The average age of the respondents was 29 years (interpercentile range 23–36; table 1). Of the respondents, 53% were primiparous, and 55% had a university or college degree. Overall, the mean age of our study populations is quite close to that of the target populations in each participating country (table 1). The percentage of primiparity was somewhat higher among our study participants than among most national populations. Likewise, our participants had a somewhat higher education when measured by the percentage of university or college graduates.
Of the respondents, 57% (n=4054) stated having needed information about medicines during their pregnancy (figure 2). Respondents from Eastern Europe needed information the most (72%). The respondents in other regions of the world needed it less: Northern Europe 57%, Australia 56%, Western Europe 51% and North and South America 50%. The need for information varied between countries from 46% (the UK and Norway) to 77% (Finland).
The most commonly used information sources were healthcare professionals, especially physicians (73%), pharmacy personnel (46%), midwifes or nurses (33%) and the internet (60%; table 2). On average, the respondents used three different information sources.
There were differences in the information sources used in different countries. Midwives and nurses were often asked for information in Northern Europe (50%), but they were rarely contacted in Eastern Europe (14%). On the other hand, the internet was most commonly used in Eastern Europe (75%). Pregnant women in Northern Europe (49%) used drug handbooks and information leaflets more often than women in other parts of the world. Drug information centres were commonly used in Australia (24%) and the USA (24%), but they were very rarely used in Eastern Europe (1%). Pregnant women in Eastern Europe (10%), especially in Croatia (17%) and Russia (13%), reported using other sources of information such as magazines, media, books and complementary medicine personnel. On average, one-fourth of the respondents discussed medicine use with their family and friends.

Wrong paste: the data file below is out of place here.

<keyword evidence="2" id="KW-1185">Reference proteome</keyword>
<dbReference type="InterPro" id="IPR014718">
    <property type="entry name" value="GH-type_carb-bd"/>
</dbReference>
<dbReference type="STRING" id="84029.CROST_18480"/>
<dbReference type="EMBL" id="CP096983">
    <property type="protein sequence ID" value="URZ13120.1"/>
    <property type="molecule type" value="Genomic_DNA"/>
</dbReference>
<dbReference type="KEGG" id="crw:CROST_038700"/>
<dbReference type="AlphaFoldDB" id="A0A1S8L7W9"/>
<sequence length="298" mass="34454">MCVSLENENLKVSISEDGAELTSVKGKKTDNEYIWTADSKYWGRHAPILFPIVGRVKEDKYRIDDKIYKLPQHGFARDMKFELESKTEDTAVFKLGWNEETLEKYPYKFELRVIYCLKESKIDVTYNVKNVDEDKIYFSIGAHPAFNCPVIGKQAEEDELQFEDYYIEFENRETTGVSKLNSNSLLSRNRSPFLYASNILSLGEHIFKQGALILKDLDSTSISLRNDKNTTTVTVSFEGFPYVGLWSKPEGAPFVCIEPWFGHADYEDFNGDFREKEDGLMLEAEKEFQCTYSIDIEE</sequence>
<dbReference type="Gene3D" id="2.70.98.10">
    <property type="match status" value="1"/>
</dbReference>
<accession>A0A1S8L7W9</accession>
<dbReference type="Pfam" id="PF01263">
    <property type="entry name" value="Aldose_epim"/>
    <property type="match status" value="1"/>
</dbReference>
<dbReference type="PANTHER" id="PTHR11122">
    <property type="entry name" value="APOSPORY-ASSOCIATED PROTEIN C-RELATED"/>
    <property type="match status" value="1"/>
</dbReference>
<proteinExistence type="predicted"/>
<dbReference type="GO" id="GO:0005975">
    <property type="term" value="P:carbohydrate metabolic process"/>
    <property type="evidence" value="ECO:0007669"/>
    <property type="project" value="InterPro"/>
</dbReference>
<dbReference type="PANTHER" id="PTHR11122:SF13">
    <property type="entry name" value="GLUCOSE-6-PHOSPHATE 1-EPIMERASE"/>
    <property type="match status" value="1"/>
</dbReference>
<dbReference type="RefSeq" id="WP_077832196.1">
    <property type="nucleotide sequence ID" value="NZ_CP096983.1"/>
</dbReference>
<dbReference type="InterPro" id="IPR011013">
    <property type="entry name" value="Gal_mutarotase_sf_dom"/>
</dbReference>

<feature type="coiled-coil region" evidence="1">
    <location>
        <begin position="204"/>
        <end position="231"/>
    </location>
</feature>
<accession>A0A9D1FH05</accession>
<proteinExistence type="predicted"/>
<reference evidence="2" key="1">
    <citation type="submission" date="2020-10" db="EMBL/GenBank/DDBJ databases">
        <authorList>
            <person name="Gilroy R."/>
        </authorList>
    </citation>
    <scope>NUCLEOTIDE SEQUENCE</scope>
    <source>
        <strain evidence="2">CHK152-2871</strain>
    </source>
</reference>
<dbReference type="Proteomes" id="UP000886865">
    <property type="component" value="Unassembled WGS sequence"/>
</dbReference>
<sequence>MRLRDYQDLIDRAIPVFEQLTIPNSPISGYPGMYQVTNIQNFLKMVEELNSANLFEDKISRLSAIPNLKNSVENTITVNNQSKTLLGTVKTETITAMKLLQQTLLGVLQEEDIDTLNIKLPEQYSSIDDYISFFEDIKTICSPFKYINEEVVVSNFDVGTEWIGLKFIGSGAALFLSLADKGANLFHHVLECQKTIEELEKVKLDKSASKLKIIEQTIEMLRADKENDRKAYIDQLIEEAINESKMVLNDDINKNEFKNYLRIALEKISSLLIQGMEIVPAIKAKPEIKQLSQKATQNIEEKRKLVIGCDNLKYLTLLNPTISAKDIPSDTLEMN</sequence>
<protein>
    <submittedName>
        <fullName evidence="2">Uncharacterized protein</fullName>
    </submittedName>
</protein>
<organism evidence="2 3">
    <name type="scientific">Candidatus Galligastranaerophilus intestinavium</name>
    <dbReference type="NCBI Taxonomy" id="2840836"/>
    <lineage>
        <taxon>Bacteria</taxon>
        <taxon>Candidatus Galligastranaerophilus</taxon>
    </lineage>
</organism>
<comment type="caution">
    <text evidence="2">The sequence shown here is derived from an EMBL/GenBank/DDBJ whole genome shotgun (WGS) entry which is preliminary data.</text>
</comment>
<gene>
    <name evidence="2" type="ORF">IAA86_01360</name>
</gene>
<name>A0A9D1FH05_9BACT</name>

This is the first study to assess women's needs for medicine information during pregnancy on a multinational level. Over half of the pregnant women who responded to the internet survey in different countries indicated a need for information related to medicine use during pregnancy. Pregnant women used multiple information sources, however, healthcare professionals, especially physicians, being the most common. The internet was also a widely used information source for pregnant women. There were distinct differences in the perceived needs for information and sources of information used in different countries.